Bosacks Speaks Out: The Future of Publishing Revisited
The second item in the following news story is about ebooks. And that leads me to ezines. Have any of you tried www.Zinio.com or www.Newsstand.com?
They are similar in nature and both pretty damn good. I have a preference, but that is not worth the telling here. Both represent a piece of the future of publishing. My future? No, your future.
I highly recommend that all publishing professionals check out both sites. Check it out and use it, at least once. Come on, you can do it. The first one is free. You will be doing yourself and your career a favor. To me they represent a fair guess at how we may slowly switch from a dead tree information distribution system to an all-electronic one. If you can use your imagination and slip epaper or eink into this forecast, then you've really got something. The future of publishing is right here. Are you ready for it? There are some major and some minor magazines already on track here. Both consumer titles and BtoB titles are available, not to mention the newspapers.
Here is my prediction. In five years - OK shoot me if it is ten - we will all have a sheet or set of sheets that are composed of flexible epaper. This will be foldable like a newspaper or magazine and fully downloadable from one publisher or many publishers. In one set of epapers, you can have your favorite morning newspapers, magazines and books. When you are done, you erase it, or save it, for the next download. Electronic memory will be inexhaustible and so will be the power source. It will be part of a wifi-of-the-day network, meaning that anywhere you are - and I mean anywhere - you can get updates, new editions, or the local movie schedule of any town you just happen to be in.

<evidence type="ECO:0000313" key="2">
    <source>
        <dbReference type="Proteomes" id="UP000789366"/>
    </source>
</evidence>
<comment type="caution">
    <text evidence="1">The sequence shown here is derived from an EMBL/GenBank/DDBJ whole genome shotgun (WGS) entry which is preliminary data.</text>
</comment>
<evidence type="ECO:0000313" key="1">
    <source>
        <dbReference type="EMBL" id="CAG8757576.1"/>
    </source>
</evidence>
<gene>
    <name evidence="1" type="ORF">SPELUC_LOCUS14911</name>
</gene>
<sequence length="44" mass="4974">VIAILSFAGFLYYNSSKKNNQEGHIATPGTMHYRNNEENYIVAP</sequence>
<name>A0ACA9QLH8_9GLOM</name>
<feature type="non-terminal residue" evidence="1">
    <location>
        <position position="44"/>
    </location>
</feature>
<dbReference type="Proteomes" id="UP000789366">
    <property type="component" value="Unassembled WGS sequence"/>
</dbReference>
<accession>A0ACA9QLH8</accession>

This will happen whether you like it or not. Whether you are prepared or not. We as a publishing industry will use less paper. Paper will not go away, nor will print editions. But publishers will use less paper. That will be an adjustment for printers, circulators, mailers and production people; in fact the entire process will be different. The only ones that I can see escaping the job transformation gambit will be the keyboardists. That would be the writers, editors, proofreaders and the like. Those that capture the "word" are almost unchanged. Those that distribute the "word" are forever altered in what they do and how they do it.
This is just one man's opinion, but I know I'm close to correct. Not exactly, because the real future and it's coexisting technology is unknowable. But I am damn close, of that I am sure.